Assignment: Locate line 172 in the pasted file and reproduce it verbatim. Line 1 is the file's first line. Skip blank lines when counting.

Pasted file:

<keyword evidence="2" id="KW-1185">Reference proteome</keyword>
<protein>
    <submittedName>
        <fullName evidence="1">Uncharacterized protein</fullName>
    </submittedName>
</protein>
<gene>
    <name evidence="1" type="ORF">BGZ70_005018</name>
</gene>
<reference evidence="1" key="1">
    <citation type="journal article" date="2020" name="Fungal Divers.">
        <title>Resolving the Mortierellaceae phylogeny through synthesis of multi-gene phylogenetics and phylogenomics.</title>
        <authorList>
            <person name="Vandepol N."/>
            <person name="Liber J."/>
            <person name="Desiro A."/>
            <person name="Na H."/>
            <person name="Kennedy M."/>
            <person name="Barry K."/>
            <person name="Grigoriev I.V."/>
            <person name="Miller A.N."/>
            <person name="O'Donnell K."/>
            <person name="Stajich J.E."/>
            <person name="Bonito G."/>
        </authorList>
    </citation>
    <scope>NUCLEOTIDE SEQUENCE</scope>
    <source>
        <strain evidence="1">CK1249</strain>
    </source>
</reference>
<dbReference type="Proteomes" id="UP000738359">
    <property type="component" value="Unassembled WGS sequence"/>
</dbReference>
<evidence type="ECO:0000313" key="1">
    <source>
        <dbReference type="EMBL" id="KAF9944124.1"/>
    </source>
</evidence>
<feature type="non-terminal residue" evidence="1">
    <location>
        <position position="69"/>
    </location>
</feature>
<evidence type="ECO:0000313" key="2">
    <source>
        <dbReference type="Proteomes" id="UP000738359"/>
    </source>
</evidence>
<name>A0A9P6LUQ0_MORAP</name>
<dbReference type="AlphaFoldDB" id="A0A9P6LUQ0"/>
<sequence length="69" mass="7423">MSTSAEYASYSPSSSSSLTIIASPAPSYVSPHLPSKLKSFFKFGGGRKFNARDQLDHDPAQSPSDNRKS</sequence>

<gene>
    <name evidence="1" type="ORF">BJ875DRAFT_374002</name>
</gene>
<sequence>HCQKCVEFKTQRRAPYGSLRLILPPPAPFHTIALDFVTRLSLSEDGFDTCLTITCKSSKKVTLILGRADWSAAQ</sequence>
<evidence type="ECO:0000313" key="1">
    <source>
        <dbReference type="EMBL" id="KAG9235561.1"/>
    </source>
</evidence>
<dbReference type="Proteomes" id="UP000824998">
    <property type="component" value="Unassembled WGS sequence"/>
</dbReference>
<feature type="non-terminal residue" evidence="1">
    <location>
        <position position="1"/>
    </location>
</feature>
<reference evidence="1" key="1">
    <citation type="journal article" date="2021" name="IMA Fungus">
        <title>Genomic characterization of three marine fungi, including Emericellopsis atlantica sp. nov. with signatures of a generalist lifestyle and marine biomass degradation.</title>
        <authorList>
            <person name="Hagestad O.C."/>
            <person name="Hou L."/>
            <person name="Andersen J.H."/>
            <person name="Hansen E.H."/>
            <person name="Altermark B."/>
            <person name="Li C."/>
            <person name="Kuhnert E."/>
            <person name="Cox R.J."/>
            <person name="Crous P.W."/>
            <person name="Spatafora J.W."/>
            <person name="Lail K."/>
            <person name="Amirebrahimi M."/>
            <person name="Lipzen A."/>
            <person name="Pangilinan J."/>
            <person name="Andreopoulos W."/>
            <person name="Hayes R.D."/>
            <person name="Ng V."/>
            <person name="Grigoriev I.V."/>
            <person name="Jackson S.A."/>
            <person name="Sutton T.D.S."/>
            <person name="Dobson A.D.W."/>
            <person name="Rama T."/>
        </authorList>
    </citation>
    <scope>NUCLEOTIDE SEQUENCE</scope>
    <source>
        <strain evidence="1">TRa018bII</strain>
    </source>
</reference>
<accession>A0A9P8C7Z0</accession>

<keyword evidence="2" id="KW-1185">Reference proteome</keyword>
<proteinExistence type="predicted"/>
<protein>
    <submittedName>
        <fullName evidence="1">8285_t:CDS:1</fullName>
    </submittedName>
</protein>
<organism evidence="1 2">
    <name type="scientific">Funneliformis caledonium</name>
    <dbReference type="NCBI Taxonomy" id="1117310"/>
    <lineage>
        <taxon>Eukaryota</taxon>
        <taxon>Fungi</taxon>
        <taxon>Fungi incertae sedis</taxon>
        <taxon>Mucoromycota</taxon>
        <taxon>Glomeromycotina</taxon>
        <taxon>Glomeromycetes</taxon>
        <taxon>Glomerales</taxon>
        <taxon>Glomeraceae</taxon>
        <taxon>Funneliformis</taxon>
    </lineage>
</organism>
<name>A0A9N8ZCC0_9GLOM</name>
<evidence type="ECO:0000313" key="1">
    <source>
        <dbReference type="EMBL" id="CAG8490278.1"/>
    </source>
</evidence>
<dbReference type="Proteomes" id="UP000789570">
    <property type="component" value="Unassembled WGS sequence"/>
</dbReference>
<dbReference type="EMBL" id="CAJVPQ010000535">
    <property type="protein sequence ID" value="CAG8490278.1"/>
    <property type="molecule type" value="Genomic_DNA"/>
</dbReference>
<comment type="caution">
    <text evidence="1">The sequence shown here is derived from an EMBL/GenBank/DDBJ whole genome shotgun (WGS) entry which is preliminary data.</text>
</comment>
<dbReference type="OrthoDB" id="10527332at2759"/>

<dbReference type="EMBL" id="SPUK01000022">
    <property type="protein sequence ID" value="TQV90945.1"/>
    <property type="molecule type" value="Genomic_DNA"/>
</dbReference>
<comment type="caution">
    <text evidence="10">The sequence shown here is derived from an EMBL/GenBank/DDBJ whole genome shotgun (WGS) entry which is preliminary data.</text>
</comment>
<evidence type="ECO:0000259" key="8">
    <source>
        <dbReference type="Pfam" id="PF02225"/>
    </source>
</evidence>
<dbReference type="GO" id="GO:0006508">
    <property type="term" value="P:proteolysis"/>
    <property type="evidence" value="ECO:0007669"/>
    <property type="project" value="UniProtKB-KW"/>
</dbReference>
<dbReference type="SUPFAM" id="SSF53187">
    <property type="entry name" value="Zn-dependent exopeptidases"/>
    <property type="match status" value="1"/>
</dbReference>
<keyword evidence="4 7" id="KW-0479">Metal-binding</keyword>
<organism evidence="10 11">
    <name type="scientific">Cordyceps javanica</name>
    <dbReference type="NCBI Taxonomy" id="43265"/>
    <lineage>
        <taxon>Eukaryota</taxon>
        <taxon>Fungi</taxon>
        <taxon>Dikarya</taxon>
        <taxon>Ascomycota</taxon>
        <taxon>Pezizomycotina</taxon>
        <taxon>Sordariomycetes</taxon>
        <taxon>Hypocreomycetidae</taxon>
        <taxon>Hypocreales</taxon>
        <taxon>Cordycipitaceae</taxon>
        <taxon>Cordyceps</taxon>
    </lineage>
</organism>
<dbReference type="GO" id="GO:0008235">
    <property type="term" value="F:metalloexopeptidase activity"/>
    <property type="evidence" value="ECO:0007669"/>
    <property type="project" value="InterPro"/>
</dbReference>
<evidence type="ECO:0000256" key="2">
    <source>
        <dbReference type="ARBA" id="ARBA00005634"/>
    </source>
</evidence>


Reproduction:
        <taxon>Ascomycota</taxon>